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Sampling Observations for Study Political Science 102 - Introduction to Political Inquiry – Lecture 8 Or…Who Cares about Sampling? Populations versus Samples A population is any well-defined set of units of analysis. The set of cases that we want to understand

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### Sampling Observations for Study

Political Science 102 - Introduction to Political Inquiry – Lecture 8

Or…Who Cares about Sampling?

Populations versus Samples
• A population is any well-defined set of units of analysis.
• The set of cases that we want to understand
• Determined by the research question
• A sample is a subset of a population.
• Selected from population by a systematic procedure: the sampling method.
• Sample statistics measure characteristics of the sample
• We use sample statistics to estimate the characteristics of a population
• Key logical inference is external validity
Some Terms and Definitions
• Population parameter
• Quantifiable characteristic of a population
• Denoted by capital English or Greek letter
• Sampling Frame
• Specific population from which sample is actually drawn
• Sample statistic
• Quantifiable characteristic of a sample
• Denoted with a small letter or a ^
• Estimator
• Sample statistic that estimates a population parameter
Populations and Samples
• We would like to analyze the population but cannot
• Large and impractical data collection
• Desire to generalize across time (and into future)
• Seek to produce a sample that matches population parameters
• Any deviation between sample and population is bias
• Leads to flawed inferences about population
• Two methods of drawing samples:
• Probability and Non-Probability samples
Probability Samples
• Each element in the population has a known probability of inclusion in the sample
• Random selection guards against bias
• Same kind of effect as random assignment in experiments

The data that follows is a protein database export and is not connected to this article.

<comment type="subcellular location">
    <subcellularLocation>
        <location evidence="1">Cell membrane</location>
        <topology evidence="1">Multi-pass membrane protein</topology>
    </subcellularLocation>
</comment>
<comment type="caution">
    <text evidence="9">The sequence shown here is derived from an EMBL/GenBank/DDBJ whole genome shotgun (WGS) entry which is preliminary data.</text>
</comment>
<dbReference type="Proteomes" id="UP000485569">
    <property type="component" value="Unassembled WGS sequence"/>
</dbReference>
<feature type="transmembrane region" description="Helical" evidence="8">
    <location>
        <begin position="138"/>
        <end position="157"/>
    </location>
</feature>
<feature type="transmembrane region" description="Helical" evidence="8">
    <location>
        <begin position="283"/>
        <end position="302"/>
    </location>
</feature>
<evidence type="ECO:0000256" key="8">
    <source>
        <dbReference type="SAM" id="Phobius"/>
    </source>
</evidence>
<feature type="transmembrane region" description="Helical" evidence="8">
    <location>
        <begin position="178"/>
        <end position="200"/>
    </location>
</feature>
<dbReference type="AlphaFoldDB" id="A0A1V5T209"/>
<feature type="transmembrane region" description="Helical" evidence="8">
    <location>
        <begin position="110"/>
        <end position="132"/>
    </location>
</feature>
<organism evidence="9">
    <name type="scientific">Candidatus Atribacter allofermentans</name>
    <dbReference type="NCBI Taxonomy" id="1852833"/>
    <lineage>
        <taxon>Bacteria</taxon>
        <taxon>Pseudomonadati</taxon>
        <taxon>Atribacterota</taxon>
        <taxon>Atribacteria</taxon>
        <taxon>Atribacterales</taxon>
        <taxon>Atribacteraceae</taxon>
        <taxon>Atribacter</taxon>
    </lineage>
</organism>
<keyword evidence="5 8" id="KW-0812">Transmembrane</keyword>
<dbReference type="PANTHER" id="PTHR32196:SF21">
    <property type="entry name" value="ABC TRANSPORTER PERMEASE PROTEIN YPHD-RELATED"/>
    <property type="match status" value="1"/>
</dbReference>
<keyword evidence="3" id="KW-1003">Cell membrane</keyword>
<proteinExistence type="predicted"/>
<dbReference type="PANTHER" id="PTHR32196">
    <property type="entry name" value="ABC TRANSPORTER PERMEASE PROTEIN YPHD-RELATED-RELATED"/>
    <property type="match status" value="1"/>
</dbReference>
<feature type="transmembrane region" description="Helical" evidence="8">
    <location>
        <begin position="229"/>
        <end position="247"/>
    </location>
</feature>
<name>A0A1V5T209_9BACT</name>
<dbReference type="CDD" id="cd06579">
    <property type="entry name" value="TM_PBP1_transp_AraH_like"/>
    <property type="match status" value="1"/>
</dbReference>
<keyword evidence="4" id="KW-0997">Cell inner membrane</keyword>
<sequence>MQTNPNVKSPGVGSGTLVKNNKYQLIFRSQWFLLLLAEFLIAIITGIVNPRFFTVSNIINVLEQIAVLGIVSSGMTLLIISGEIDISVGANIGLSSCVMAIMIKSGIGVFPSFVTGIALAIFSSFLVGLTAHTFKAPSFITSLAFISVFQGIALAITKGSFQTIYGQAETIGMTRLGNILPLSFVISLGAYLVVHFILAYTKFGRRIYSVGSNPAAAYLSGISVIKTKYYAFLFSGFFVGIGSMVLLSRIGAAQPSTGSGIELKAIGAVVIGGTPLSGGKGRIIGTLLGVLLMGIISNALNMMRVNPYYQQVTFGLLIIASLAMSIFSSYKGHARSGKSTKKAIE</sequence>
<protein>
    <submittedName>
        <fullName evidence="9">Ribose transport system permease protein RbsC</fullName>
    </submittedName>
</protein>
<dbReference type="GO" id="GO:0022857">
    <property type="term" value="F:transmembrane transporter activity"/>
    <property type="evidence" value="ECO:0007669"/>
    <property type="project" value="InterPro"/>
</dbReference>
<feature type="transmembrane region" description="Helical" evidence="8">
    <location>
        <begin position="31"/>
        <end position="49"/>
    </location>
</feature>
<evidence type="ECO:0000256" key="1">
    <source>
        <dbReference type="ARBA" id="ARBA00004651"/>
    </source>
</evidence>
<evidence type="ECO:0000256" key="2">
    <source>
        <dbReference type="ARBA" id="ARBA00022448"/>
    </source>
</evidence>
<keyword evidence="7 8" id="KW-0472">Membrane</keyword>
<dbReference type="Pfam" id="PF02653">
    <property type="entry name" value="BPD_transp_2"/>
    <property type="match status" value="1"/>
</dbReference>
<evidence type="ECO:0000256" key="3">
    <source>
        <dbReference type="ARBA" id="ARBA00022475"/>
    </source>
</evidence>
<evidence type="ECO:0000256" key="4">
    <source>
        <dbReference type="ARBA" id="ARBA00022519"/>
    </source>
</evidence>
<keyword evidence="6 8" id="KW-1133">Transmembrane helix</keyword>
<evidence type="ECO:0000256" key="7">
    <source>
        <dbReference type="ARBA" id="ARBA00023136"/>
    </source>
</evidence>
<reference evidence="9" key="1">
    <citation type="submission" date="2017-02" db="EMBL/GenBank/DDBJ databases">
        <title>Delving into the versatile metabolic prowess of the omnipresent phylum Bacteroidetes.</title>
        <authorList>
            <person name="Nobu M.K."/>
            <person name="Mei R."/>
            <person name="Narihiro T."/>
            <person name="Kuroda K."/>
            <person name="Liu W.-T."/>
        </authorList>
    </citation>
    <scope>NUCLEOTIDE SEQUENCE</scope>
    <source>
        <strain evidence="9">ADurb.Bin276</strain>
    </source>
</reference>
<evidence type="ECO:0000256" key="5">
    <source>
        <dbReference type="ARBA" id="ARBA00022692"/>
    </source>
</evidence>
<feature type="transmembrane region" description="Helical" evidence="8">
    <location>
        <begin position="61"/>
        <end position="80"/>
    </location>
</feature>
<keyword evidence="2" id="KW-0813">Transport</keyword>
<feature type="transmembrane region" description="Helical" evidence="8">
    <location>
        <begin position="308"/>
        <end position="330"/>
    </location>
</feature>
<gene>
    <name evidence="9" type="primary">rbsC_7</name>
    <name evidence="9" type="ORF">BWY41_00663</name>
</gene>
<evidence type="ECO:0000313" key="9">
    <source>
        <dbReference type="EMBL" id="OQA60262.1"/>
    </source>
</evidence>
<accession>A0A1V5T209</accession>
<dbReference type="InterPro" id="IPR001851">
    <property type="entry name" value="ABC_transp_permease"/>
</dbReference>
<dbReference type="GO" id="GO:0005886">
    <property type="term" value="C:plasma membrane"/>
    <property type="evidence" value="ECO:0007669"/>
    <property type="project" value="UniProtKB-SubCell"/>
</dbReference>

• Simple random sample
• Each element in a population has an equal chance of selection
• Done by a lottery, a random number generator, dice, etc.
• Example: The Vietnam Draft Lottery
• Be sure that you mix well!
• Computers are useful but dice and tables of random numbers work too!
Probability Samples
• Systematic sample:
• Select elements from a list of the population at a predetermined interval
• Start point for must be random or list must be randomized
• Be aware of cycles in list corresponding to sampling interval
• Stratified sample:
• Population divided into two or more strata based on a criterion
• Elements selected from each strata in proportion to the strata’s representation in the entire population
• Reduces bias if population parameters are known
Probability Samples
• Disproportionate stratified sample:
• Elements are drawn disproportionately from the strata.
• Used to over-represent smaller groups
• Ensures large enough sub-samples for reliable inferences
• Example: 1996 National Black Election Study
• Set of about 1,200 interviews of African American respondents
• Used in combination with ANES for comparisons
• Example: Surveys stratified by State (for Senate elections)
• How can we make unbiased inferences about population parameters?
• Weighted observations!
Probability Samples
• Cluster samples:
• Group elements for an initial sampling frame (e.g. 50 states).
• Random samples drawn from increasingly narrow groups (e.g.) counties, then cities, then blocks)
• Final random sample of elements is drawn from the smallest group (individuals living in each household).
• Almost all face-to-face surveys done this way
• Example: American National Election Study
• Lancet Studies of Iraqi Civilian Casualties
• 2003 ~ 100,000 deaths
• 2006 ~ 650,000 deaths
Nonprobability Samples
• Nonprobability samples: Elements in the population have an unknown probability of inclusion in the sample.
• Used when probability samples are not feasible
• Purposive samples (Case Studies)
• Observations selected because of values on variables
• Select on independent not dependent variables
• Generalizability comes from exogenous knowledge, not probability
• Hard cases vs. easy cases
Nonprobability Samples
• Convenience sample:
• Elements that are convenient for the investigator (e.g. college students)
• Often used in experimental studies
• Quota sample:
• Elements are chosen in proportion to representation in population
• Selection within quotas is nonprobabilistic
• Often used in surveys prior to random sampling, still used in market research (focus groups)
Nonprobability Samples
• Snowball sample:
• Elements in the target population identify other elements
• Useful when studying hard-to-locate or identify populations that have social networks
• Highly subject to selection bias & non-representativeness
• Example: 2004 Study of LGBT environment on college campuses
• A Potential Solution: Matching
• 1996 study of psychiatric disorders & drug abuse
• Match on characteristics of subject AND friends